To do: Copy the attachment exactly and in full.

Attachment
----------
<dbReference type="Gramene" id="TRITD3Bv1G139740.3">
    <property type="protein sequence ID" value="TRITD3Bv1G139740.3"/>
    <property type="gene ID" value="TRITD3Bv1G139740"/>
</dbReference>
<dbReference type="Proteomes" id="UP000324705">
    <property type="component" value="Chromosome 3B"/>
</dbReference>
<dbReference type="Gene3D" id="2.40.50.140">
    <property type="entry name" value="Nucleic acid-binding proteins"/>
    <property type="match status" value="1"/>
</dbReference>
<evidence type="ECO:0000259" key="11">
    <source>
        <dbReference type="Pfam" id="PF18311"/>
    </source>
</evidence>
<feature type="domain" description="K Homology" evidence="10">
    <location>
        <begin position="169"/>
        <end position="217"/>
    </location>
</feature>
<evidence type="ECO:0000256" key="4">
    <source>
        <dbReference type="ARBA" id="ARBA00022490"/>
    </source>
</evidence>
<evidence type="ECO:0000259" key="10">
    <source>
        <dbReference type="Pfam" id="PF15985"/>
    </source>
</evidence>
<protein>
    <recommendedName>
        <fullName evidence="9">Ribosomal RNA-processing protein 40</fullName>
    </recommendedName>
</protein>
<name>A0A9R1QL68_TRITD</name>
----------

<dbReference type="Gramene" id="TRITD3Bv1G139740.3">
    <property type="protein sequence ID" value="TRITD3Bv1G139740.3"/>
    <property type="gene ID" value="TRITD3Bv1G139740"/>
</dbReference>
<dbReference type="Proteomes" id="UP000324705">
    <property type="component" value="Chromosome 3B"/>
</dbReference>
<dbReference type="Gene3D" id="2.40.50.140">
    <property type="entry name" value="Nucleic acid-binding proteins"/>
    <property type="match status" value="1"/>
</dbReference>
<evidence type="ECO:0000259" key="11">
    <source>
        <dbReference type="Pfam" id="PF18311"/>
    </source>
</evidence>
<feature type="domain" description="K Homology" evidence="10">
    <location>
        <begin position="169"/>
        <end position="217"/>
    </location>
</feature>
<evidence type="ECO:0000256" key="4">
    <source>
        <dbReference type="ARBA" id="ARBA00022490"/>
    </source>
</evidence>
<evidence type="ECO:0000259" key="10">
    <source>
        <dbReference type="Pfam" id="PF15985"/>
    </source>
</evidence>
<protein>
    <recommendedName>
        <fullName evidence="9">Ribosomal RNA-processing protein 40</fullName>
    </recommendedName>
</protein>
<name>A0A9R1QL68_TRITD</name>